University of Nottingham - Dr Martin Garnett
The team aim to produce a much more realistic cell culture model of drug uptake so that fewer animal experiments are needed, with the ultimate aim being to replace these altogether. Animal experiments for drug testing range from in vitro cell assays through to assays on excised animal tissue and chronic experiments in surgically modified dogs.

Measuring how drugs get into the body is important to the pharmaceutical industry. As various nanoparticles are now produced, there is also concern about whether, how, and in what quantities nanoparticles can get into the body.

The main barrier to drug uptake in humans is a layer of cells known as the epithelium.  Currently available cellular models are too simple to determine drug and nanoparticle uptake accurately, so animal experiments are still widely used.  The pharmaceutical industry still uses a wide range of models to predict oral uptake of drugs under development. These range from in vitro cell assays like permeability of drugs through Caco-2 cells, assays on excised animal tissue, and chronic experiments in surgically modified dogs.  In 2011 there were 57,624 mammalian experiments in the UK associated with ‘alimentary studies’ mainly using mice and rats.  A subset of these experiments would have been associated with drug testing, although the pharmaceutical industry also carries out many animal experiments abroad for cost and regulatory reasons. The issue of how reliable/realistic the cellular models are will affect the number of animal experiments carried out.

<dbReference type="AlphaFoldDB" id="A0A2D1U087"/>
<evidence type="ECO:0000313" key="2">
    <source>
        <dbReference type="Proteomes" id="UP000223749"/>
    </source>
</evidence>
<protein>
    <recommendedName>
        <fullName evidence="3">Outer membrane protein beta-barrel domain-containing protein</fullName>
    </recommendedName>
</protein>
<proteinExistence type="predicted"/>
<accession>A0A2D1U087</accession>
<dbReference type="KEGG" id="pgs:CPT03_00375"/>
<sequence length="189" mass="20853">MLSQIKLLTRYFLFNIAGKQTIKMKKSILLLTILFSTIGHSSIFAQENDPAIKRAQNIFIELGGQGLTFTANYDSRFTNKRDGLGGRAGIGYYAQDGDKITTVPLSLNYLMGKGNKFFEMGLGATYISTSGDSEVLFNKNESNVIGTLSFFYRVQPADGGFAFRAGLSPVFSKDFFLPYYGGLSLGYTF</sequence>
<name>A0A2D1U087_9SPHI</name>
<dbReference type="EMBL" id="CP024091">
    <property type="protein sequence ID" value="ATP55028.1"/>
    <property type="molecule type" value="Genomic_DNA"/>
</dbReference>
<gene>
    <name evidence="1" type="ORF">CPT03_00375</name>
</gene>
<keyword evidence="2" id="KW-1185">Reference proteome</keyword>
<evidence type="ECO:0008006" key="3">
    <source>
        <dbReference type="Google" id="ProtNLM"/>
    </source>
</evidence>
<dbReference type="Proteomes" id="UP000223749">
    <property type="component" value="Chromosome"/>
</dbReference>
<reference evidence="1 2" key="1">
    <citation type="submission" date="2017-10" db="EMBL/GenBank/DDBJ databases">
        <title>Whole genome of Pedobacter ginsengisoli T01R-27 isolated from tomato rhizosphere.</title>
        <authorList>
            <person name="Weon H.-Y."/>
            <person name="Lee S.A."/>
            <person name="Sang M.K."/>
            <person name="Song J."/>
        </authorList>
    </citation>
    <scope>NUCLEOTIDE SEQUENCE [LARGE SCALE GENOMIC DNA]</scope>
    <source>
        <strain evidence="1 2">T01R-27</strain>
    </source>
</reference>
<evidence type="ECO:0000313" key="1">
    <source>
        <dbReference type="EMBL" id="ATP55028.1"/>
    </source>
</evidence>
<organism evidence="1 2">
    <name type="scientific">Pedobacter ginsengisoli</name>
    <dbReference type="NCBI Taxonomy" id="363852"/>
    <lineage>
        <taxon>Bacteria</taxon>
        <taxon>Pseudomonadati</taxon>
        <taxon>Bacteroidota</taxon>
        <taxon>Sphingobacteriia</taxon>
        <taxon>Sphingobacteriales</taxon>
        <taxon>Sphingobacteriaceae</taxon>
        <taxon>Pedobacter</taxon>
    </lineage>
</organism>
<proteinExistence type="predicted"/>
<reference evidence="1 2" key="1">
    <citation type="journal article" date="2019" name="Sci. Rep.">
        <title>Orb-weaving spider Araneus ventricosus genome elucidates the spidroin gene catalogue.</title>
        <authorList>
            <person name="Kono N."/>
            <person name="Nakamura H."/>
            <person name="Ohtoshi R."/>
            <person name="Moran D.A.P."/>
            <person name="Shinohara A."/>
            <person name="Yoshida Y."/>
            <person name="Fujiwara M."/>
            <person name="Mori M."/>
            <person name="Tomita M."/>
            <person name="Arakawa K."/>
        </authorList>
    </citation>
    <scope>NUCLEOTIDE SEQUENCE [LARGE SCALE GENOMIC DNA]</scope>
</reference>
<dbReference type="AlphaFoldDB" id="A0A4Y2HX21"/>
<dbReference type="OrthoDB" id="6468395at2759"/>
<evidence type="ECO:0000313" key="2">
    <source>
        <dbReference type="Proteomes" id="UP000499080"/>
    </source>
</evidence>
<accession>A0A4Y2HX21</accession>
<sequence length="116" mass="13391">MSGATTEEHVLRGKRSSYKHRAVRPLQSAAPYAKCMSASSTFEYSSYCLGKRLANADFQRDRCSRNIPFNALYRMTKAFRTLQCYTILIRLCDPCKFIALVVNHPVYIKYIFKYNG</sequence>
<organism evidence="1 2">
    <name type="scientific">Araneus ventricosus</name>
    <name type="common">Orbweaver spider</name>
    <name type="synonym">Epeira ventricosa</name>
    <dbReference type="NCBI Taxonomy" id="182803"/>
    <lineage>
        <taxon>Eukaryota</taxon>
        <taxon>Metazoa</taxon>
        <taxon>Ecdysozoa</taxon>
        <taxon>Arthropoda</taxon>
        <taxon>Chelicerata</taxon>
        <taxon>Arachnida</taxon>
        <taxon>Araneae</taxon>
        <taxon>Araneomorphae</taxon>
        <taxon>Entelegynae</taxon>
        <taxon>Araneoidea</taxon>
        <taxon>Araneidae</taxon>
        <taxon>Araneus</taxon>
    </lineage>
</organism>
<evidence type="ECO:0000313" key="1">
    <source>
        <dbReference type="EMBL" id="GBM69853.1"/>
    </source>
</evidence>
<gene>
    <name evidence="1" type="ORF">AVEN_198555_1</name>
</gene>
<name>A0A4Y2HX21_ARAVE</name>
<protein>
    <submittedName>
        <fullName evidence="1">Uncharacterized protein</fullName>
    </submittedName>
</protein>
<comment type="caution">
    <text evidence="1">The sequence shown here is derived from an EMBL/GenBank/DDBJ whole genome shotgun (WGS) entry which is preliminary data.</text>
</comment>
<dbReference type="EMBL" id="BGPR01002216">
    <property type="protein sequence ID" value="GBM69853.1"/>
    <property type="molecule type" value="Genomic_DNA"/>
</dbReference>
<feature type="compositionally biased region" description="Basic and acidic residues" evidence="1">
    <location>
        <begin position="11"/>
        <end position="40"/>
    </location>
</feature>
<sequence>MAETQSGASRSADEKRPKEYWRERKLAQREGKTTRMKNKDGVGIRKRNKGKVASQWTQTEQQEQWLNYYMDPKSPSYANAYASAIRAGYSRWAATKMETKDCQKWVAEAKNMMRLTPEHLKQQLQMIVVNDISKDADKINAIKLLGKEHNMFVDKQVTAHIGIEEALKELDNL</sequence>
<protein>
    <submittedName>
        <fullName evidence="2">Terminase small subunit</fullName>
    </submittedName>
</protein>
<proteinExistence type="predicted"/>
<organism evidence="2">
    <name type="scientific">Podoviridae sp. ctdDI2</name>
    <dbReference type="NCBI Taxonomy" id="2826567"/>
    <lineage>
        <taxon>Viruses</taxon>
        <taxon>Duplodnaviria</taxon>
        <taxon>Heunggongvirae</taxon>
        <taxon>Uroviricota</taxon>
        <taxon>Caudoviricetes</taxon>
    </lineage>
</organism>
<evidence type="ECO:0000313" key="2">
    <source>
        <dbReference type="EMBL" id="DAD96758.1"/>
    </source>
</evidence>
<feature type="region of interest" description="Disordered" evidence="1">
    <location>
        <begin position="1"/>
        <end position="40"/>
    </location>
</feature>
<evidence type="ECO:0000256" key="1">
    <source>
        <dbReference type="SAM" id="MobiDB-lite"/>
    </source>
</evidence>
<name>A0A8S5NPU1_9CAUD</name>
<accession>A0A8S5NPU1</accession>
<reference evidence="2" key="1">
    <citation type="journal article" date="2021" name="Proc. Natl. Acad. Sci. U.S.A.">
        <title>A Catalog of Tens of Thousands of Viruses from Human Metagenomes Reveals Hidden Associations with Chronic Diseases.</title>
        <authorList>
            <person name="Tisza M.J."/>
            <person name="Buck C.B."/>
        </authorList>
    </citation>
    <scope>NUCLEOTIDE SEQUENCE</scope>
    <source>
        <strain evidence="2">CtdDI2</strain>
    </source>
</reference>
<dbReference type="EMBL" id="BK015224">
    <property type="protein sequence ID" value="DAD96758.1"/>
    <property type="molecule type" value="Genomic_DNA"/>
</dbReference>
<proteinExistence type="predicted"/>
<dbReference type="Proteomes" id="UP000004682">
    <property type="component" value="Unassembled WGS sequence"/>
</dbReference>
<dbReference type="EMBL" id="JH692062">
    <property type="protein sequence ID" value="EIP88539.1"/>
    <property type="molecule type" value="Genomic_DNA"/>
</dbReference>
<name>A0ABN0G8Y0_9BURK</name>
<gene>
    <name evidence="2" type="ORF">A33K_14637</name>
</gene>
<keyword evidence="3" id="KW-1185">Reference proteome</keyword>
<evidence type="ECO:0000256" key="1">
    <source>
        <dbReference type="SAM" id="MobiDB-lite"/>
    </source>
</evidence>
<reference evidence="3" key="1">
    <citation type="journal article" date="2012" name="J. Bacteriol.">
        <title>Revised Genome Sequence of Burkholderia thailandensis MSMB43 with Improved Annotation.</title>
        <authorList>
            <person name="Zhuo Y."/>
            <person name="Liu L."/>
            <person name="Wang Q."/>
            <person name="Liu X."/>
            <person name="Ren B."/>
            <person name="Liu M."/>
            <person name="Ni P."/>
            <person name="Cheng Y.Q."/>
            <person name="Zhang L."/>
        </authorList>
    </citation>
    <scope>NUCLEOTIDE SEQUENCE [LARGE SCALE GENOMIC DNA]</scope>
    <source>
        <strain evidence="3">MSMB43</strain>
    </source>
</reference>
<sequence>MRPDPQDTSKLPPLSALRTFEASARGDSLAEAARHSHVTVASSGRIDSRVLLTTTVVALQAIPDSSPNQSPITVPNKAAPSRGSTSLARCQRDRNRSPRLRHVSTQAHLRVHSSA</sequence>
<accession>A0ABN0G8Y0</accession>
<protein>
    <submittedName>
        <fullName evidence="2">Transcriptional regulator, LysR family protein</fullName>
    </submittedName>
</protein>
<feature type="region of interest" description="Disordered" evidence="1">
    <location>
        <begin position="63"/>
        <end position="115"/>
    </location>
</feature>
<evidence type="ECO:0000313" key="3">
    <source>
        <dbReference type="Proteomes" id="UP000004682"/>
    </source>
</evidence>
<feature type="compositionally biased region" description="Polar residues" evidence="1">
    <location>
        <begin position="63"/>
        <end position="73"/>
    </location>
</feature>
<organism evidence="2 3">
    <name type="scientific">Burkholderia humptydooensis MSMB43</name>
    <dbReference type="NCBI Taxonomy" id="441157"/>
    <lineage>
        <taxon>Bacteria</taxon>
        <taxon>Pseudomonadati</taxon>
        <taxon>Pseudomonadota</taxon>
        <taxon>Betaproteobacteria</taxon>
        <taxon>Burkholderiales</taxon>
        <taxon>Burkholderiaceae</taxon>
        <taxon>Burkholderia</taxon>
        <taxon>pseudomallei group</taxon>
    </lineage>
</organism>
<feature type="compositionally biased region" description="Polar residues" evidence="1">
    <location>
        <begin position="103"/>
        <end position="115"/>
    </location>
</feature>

The Nottingham research team aim to produce a much more realistic cell culture model of drug uptake so that fewer animal experiments are needed, with the ultimate aim being to replace these altogether.